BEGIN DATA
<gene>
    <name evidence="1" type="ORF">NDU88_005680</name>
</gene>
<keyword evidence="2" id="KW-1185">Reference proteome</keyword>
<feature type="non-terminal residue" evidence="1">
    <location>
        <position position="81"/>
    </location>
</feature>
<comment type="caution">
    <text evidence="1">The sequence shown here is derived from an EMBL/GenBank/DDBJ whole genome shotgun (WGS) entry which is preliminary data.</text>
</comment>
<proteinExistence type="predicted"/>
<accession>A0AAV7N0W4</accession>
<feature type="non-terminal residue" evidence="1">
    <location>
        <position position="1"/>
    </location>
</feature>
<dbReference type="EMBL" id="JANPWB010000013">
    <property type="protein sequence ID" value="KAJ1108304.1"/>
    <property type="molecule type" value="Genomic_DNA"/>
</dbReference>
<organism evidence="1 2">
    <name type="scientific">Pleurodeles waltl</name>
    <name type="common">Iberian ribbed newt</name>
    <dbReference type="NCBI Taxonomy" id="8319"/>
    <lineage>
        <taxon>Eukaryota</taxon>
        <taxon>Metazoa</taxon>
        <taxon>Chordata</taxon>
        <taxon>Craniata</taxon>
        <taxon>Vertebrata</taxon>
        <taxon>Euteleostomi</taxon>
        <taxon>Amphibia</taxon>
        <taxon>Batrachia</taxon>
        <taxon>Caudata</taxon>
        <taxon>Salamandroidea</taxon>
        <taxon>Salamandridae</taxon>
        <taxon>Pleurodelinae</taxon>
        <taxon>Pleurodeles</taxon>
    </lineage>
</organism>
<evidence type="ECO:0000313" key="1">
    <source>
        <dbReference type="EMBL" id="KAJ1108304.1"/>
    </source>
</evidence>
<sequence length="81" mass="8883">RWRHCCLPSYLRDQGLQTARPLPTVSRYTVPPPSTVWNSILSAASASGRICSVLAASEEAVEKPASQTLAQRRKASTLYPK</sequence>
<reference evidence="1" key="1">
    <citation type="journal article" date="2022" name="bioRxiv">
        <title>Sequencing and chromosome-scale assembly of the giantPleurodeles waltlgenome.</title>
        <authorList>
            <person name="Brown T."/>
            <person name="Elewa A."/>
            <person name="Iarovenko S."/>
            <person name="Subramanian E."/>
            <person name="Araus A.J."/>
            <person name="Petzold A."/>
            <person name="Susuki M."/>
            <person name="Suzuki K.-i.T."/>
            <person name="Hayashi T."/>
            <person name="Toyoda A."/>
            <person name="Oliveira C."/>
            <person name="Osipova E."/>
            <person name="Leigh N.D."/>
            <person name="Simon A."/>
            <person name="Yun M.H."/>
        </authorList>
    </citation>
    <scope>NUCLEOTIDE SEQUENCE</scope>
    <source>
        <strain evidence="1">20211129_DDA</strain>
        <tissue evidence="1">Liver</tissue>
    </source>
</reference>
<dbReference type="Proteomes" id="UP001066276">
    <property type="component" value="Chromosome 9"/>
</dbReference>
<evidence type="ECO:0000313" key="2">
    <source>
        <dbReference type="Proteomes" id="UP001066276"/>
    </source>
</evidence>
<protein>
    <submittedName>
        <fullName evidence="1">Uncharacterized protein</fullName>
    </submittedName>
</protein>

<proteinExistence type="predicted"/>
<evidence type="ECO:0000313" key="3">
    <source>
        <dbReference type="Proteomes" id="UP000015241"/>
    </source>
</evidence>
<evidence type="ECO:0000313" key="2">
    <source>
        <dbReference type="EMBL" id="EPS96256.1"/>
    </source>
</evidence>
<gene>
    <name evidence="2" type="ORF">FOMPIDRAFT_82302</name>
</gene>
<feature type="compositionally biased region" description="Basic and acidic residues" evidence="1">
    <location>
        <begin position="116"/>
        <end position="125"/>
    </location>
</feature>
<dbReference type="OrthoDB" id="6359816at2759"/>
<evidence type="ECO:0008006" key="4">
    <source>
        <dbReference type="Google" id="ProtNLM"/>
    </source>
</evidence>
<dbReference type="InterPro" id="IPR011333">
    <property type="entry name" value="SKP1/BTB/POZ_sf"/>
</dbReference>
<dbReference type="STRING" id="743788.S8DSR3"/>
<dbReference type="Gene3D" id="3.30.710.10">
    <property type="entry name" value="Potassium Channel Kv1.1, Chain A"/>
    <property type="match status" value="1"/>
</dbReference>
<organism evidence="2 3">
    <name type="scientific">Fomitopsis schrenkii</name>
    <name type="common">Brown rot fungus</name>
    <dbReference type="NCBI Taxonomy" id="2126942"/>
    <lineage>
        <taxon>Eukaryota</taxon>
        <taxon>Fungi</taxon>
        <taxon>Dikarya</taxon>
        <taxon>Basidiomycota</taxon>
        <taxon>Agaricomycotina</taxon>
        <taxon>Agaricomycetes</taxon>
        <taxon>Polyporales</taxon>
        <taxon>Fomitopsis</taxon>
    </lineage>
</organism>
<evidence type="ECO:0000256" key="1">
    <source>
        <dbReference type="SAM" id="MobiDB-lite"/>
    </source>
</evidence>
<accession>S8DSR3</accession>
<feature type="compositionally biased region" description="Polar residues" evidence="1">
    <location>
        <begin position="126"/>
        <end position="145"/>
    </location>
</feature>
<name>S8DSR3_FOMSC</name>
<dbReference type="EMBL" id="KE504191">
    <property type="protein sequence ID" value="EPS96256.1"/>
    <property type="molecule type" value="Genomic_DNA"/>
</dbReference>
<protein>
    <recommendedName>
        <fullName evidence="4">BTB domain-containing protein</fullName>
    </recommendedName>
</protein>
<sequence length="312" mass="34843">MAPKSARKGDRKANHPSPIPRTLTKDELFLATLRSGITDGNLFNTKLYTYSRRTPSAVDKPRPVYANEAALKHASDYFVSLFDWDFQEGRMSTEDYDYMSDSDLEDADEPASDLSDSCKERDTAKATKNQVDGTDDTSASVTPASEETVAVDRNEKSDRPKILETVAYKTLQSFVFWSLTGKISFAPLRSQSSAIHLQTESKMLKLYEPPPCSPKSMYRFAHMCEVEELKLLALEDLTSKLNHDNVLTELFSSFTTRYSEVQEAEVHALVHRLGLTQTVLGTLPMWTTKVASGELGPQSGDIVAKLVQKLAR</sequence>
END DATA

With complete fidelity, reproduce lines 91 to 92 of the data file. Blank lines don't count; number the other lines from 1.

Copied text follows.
<evidence type="ECO:0000313" key="3">
    <source>